Governors and state legislators who fight the healthcare law by failing to use available federal funds to expand Medicaid enrollment also compromise the economic competitiveness and fiscal outlook of their states, according to data developed by healthcare advocates, hospital associations, think tanks, universities, and researchers.
But let’s remember why the Medicaid Expansion program matters: We are talking about uninsured adults with a mental illness with no children who can’t get Medicaid now in most states, no matter how poor they are. Those eligible adults with a mental illness are of all races, with the majority white, but minorities are disproportionately represented. Under the ACA Medicaid expansion, everyone with an income below 139 percent of the FPL—regardless of their age, sex, or parental status—would be able to qualify for new Medicaid coverage.
Medicaid coverage means better mental health for millions who, with no regular source of health-care and no way to pay for medical services, cur-rently don’t get preventive care, and are likely to put off seeing a mental health practitioner when they’re sick or think something is wrong.
When these individuals get so sick they have to seek care, they come to our emergency departments with serious mental health conditions that could have been addressed or even avoided if treated earlier. With Medicaid coverage, they will be able to see a mental health provider in a timely manner and avoid inefficient use of overall medical resources.
Medicaid Expansion offers states a historic opportunity to improve the mental health of their residents and extend their lives and productivity while infusing billions of federal dollars into state economies.
In 2009, ideologues opposed to health reform spread phony stories about “death panels” to scare Americans into thinking the law would block their medical care when they needed it most. These falsehoods about the ACA were thoroughly debunked. Now in 2014, it turns out that the only real death panels consist of governors and lawmakers standing in the doorway of New Medicaid Expansion, blocking access to services for nearly 4 million uninsured Americans with a mental illness, and many more who will need mental health services in their lives.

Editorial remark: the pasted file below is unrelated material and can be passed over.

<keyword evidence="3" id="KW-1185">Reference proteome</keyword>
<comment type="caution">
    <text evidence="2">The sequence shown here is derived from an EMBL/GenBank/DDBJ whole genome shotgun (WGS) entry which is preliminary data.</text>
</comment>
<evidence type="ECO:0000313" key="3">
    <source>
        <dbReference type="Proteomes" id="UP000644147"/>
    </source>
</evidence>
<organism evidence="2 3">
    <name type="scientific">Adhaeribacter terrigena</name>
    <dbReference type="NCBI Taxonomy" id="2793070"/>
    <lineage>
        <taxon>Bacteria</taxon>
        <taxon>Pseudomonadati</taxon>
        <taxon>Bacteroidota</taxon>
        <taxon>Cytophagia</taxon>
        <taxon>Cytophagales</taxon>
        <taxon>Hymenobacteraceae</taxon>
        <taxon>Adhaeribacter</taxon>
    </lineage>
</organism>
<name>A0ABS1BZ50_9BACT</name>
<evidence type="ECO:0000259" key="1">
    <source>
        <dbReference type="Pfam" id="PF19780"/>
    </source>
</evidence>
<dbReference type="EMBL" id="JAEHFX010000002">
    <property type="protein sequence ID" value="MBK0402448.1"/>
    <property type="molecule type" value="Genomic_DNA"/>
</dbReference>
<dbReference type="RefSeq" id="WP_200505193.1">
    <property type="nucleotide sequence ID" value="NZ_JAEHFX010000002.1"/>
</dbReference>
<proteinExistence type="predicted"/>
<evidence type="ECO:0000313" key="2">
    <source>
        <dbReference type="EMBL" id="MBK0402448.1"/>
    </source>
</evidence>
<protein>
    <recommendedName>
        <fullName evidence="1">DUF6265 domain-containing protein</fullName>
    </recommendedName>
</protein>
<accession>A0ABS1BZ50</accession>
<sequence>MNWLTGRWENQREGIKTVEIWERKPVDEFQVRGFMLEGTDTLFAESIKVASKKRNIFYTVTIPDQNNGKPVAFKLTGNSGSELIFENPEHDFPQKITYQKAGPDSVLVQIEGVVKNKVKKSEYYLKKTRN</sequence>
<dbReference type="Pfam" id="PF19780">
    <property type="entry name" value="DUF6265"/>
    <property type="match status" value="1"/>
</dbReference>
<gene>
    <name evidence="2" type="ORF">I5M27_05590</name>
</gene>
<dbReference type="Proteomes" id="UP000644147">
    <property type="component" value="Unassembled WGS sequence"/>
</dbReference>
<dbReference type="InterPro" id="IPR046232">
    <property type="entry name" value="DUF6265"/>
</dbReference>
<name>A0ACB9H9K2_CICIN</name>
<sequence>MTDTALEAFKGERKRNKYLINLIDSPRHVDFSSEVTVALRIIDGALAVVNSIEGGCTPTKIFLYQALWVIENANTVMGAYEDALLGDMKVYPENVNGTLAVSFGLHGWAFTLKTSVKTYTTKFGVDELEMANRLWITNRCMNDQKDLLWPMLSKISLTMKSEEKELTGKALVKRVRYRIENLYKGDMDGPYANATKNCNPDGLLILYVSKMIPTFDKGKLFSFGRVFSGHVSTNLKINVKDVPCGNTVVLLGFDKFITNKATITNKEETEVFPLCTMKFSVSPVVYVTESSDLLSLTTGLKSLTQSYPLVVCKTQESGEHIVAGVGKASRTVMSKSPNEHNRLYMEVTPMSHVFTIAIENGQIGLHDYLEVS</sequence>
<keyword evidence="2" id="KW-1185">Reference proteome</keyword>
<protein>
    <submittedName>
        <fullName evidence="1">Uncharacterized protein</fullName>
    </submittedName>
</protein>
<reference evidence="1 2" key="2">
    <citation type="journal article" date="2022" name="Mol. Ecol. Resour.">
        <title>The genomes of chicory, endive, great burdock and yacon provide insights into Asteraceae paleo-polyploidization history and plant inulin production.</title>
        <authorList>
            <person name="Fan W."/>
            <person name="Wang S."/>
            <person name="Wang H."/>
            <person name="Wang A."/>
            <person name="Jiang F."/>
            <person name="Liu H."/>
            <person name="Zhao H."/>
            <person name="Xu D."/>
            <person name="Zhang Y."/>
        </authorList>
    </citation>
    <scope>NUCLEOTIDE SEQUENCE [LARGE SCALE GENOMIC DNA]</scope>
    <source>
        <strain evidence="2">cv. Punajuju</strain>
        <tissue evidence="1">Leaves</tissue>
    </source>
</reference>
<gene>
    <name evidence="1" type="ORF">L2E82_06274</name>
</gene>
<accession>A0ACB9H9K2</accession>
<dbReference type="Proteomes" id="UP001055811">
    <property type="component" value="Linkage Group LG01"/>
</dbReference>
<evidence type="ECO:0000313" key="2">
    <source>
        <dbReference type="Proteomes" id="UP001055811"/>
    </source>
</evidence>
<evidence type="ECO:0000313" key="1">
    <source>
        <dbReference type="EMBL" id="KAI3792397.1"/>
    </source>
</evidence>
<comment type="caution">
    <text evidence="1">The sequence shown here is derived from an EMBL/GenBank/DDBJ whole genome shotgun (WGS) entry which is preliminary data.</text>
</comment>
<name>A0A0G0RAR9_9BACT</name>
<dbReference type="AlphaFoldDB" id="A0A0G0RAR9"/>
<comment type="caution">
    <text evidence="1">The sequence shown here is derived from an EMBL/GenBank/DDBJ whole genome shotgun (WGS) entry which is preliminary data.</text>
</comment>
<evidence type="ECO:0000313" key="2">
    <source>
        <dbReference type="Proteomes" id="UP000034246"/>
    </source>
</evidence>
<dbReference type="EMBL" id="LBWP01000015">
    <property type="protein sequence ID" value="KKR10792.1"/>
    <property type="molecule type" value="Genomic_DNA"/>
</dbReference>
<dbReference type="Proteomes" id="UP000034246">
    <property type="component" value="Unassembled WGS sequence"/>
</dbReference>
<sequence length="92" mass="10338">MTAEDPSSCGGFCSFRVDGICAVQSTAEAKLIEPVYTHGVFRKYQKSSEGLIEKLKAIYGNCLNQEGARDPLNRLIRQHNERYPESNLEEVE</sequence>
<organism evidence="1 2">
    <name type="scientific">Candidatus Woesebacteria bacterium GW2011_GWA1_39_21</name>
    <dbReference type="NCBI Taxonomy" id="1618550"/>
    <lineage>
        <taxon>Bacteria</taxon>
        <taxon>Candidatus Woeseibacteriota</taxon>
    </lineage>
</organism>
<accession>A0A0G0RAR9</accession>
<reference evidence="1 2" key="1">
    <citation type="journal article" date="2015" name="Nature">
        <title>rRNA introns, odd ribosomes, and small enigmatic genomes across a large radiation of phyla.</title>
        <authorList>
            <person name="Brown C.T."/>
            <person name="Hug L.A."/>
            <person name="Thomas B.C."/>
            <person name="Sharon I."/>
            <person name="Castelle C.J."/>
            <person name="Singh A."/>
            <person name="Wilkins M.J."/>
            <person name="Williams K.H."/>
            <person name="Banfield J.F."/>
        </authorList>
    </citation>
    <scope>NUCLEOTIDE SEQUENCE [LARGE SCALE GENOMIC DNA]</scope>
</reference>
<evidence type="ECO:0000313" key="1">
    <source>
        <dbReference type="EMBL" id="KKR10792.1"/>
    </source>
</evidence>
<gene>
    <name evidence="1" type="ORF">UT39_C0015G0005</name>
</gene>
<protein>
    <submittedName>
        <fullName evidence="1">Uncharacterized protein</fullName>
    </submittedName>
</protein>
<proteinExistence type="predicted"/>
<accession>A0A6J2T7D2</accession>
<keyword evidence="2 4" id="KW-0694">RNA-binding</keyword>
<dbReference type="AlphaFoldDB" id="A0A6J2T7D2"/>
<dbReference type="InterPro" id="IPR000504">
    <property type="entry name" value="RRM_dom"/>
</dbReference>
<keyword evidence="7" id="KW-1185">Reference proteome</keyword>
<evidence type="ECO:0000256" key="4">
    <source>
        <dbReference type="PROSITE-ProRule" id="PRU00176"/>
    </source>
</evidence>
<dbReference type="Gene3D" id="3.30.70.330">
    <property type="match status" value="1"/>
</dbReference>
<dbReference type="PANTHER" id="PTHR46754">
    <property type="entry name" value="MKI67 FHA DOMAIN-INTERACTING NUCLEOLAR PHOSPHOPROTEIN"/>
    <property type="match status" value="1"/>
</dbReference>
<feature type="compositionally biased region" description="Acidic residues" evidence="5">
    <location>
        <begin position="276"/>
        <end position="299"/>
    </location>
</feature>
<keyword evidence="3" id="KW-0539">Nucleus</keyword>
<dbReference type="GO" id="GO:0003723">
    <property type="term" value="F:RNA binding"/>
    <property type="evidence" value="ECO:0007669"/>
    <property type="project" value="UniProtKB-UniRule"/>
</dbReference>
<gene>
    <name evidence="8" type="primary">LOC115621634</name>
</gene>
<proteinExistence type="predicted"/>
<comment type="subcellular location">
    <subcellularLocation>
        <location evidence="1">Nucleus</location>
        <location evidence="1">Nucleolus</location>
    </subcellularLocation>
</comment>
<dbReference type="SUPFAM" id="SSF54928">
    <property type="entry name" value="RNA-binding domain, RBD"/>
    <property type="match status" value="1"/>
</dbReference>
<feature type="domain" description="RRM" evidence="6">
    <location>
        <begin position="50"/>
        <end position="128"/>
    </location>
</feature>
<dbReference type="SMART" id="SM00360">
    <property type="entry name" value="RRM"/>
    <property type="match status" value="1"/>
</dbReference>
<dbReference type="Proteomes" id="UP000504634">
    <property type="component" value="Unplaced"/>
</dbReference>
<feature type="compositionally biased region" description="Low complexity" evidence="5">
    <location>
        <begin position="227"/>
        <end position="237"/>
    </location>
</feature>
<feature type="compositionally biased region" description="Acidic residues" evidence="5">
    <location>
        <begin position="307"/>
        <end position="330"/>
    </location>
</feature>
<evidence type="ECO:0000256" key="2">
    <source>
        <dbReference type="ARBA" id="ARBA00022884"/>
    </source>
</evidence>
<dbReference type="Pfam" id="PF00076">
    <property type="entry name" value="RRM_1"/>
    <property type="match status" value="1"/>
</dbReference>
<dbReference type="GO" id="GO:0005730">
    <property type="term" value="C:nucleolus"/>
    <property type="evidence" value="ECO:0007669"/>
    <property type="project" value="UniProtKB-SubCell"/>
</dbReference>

State policymakers—namely governors—need to say yes to the New Medicaid Expansion Program. Otherwise their enduring legacy will be that they denied health insurance—paid for by the federal government at almost 100 percent—to their most impoverished, vulnerable citizens.
Make no mistake: Improvements in care for people with mental illness begins with better access to health insurance coverage. The health and lives of these individuals are on the line, and in the hands of 25 states.
AMHCA asks its members in the 25 states to engage the media, policymakers, and other decision-makers on the need for your state to say yes to the Medicaid expansion. AMHCA’s new report, “Dashed Hopes,” and state–related press releases and fact sheets are on our home page at www.amhca.org. Please send them to your governor, your local elected officials, and your provider associations.
It is critically important for your voice to be heard. Your practice may depend on it.